Without the cloud of suspicion and potential indictments against Prime Minister Benjamin Netanyahu, there would be no doubt that the Likud and the right-wing coalition would win the election on April 9 in a landslide and form a coalition similar to the current one, perhaps bolstered by one of the new centrist parties. But the cloud is a determining factor, and the election campaign won’t focus on security or economic issues, but rather the expected indictments.
Gayil Talshir from the Department of Political Science at Hebrew University says that it’s true that according to polls and analyses, the right-wing bloc seems guaranteed a clear majority, while the center-left bloc, including the popular former Chief of Staff Benny Gantz, pose no real threat to the coalition. Gantz merely hopes to form a bloc with the Arab parties to prevent the establishment of a right-wing coalition. Thus, according to Talshir, the question isn’t a battle between the blocs, but whether enough parties agree to join Netanyahu’s coalition while he faces prosecution. Under Israeli law, a prime minister, unlike other ministers, does not have to resign even if indicted until all potential appeals are completed.
The crux of Netanyahu’s problem lies with his current coalition partner, former Likud member and current chairman of Kulanu Moshe Kahlon, whose party now numbers 10 Knesset members. Kahlon said explicitly Dec. 20 that Netanyahu won’t be able to serve as prime minister when indictments hang over his head.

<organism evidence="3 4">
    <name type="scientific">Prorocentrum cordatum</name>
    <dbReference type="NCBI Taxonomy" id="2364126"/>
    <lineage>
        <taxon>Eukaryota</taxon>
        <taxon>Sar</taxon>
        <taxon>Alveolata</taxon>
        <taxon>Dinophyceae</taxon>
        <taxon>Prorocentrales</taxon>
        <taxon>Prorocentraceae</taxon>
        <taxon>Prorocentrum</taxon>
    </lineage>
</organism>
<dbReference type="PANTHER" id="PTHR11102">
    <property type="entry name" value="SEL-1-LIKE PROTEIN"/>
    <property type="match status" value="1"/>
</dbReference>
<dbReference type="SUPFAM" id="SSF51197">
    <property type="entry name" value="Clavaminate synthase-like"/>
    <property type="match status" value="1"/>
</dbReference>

The rest of the coalition parties declared that since the law does not require the prime minister to resign over an indictment, they would be willing to join him in a next coalition. Education Minister Naftali Bennett, who in the meantime left HaBayit HaYehudi and established the New Right party with Justice Minister Ayelet Shaked, said in a televised interview that he doesn’t agree with Kahlon. He said, “Whether you love him or not, he’s done a lot for the country. I hope it doesn’t happen. But if there’s change through elections, that’s something else entirely.”
The ultra-Orthodox party Yahadut HaTorah is a close partner of Netanyahu and its leaders have made it clear that they would stay with him even after an indictment. Some have even come out to defend him. Knesset member Uri Maklev, for instance, said, “You can’t ignore the fact that the investigation occurred in a context of political and personal persecution. The investigation was tainted the whole time.”
The position of ultra-Orthodox Mizrahi party Shas is even clearer. Its chairman, Aryeh Deri, was forced to resign from the government after he was indicted in 1993. Deri then and now opposes forced resignation due to indictment. He has also been Netanyahu’s most loyal partner in recent years. He told Al-Monitor that Netanyahu should stick to the law and resign only if — heaven forbid — convicted. Former Minister Avigdor Liberman of Yisrael Beitenu has no problem cooperating with Netanyahu despite an indictment, and he even recommended that the prime minister not resign if it happens.